Photo credit: JC Lemay

FORÊT FINIE, ESPACE INFINI? by Antonin Boulanger Cartier, Pierre-Olivier Demeule, Melaine Niget, Québec (Québec) Canada

Photo credit: JC Lemay

From a distance, Forêt finie, espace infini?, takes on the appearance of a pile of sawn wood that a carpenter might have placed there while waiting for his next project. This defined form covered with a plastic sheeting waits in the summer heat. Rooted in the middle of a path crossing the boreal forest, the installation however obstructs the passage. Without being able to go around it, is it possible to cross it, to face it seems inevitable.

Photo credit: JC Lemay

By approaching, a section of the tarpaulin is unhooked, and you are invited to slip into it. Inside, a structure made of finely assembled wooden slats reveals a path modulated by a play of solids and voids. What are all these cleverly arranged slats and why do they seek to reach the infinite? Aren’t they constrained by this tarpaulin that can be seen from the outside? Looking up at the sky, a brief glance at the tall trees suggests a final thought: if the space we build emanates from a world of finite resources and therefore cannot be infinite, could this skillfully sculpted forest able to be?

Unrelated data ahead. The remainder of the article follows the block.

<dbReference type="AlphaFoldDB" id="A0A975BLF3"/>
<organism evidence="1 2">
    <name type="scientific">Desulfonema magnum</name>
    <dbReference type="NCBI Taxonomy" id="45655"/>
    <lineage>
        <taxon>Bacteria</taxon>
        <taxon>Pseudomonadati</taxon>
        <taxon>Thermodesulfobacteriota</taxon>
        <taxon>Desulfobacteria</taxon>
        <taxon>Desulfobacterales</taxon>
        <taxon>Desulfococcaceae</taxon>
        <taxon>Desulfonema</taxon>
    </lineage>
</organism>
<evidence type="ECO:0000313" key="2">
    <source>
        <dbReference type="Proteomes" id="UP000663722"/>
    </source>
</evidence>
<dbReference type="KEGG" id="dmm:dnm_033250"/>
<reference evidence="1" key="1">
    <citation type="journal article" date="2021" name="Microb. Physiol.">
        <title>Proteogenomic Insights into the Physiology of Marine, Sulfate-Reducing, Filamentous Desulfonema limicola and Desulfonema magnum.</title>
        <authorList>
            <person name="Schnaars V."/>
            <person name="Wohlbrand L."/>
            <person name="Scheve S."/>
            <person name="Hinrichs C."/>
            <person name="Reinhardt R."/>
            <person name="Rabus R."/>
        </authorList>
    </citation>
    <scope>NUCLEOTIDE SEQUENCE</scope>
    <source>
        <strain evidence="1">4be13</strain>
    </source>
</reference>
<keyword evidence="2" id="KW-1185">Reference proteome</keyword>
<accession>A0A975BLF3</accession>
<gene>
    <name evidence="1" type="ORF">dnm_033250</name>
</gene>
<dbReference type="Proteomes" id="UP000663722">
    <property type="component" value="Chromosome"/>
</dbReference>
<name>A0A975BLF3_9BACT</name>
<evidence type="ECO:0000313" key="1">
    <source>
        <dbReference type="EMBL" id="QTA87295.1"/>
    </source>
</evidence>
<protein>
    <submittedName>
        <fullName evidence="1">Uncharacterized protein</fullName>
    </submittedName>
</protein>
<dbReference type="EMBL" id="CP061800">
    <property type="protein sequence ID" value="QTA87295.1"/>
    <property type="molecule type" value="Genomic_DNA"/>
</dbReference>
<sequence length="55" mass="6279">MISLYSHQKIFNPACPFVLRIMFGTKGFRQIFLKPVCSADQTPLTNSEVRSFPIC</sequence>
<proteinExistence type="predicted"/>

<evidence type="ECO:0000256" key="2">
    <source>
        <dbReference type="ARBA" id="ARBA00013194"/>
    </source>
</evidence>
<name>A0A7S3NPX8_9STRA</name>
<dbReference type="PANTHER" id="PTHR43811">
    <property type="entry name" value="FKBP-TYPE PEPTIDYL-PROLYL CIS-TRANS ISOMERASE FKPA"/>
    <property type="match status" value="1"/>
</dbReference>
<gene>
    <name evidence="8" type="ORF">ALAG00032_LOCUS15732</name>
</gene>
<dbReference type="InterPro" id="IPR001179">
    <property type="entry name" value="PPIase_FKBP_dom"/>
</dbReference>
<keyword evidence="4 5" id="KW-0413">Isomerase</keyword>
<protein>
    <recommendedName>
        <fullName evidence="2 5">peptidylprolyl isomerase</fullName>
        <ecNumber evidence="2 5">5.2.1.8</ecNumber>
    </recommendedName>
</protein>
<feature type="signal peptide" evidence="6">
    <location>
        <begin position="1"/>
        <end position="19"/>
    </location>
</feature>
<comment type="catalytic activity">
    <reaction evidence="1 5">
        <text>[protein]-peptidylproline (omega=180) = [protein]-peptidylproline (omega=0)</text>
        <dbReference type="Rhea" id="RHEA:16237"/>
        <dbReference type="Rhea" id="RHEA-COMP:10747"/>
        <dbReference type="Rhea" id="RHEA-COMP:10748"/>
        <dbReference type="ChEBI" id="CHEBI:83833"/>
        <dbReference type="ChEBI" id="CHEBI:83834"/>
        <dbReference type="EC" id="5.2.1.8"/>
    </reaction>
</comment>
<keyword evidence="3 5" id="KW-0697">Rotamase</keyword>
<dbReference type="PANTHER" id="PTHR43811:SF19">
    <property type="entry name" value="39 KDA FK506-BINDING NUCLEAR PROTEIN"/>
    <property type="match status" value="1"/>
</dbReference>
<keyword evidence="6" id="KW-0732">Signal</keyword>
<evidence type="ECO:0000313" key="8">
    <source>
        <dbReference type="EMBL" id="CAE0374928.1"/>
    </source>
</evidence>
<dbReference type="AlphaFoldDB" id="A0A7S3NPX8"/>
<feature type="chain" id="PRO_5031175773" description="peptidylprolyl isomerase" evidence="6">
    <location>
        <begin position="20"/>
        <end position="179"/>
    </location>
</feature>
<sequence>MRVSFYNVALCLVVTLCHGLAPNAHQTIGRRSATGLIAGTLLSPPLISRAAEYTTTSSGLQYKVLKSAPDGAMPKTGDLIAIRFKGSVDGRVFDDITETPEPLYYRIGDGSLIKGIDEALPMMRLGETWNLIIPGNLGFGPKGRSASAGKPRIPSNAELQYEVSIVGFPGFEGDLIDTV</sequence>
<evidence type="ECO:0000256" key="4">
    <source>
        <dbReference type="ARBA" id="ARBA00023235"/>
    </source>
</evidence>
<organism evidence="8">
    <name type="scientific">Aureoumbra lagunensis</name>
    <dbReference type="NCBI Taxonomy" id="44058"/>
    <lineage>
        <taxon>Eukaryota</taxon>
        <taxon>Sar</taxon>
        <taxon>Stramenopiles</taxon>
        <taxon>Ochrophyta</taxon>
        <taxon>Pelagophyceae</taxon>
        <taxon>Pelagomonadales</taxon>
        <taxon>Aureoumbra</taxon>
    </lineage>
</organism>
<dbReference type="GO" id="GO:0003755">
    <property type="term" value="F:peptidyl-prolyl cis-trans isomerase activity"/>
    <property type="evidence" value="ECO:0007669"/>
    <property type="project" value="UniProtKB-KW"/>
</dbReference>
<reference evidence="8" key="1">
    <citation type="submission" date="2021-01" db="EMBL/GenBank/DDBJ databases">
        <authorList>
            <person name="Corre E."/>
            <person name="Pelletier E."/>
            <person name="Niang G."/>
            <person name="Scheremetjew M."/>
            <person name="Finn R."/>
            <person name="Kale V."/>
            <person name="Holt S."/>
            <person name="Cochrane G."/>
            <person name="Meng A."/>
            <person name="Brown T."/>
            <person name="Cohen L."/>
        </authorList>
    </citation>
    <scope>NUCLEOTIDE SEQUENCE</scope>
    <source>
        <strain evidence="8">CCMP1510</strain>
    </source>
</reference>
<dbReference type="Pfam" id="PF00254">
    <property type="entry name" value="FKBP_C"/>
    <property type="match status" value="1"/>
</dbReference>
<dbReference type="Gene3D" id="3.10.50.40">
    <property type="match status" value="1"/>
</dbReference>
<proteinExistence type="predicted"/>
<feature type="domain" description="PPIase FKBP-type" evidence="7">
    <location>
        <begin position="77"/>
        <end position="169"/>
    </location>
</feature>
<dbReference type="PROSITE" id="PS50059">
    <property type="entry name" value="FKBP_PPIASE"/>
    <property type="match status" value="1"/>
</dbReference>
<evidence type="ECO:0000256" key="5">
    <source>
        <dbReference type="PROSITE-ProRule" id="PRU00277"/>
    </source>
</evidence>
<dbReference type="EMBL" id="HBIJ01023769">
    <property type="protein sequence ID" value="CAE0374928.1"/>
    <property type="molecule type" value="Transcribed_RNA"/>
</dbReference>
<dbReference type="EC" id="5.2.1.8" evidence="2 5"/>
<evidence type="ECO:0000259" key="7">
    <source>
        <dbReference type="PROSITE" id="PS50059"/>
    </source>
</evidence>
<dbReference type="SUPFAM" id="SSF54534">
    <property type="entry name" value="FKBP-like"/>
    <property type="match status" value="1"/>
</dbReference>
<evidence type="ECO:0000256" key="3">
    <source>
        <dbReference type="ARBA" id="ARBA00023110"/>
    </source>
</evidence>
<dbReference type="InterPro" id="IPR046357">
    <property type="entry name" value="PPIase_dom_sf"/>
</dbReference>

Photo credit: Charlotte Garneau

International Garden Festival at Les Jardins de Métis/Reford Gardens will be open daily from 8:30 a.m. until Sunday, October 2, 2022. Admission is free for children 13 years and under. Visit https://jardinsdemetis.com/en/ for full program details.

About Damian Holmes 5513 Articles
Damian Holmes is the Founder and Editor of World Landscape Architecture (WLA). He is a registered landscape architect (AILA) working in international design practice in Australia. Damian founded WLA in 2007 to provide a website for landscape architects written by landscape architects. Connect on Linkedin at https://www.linkedin.com/in/damianholmes/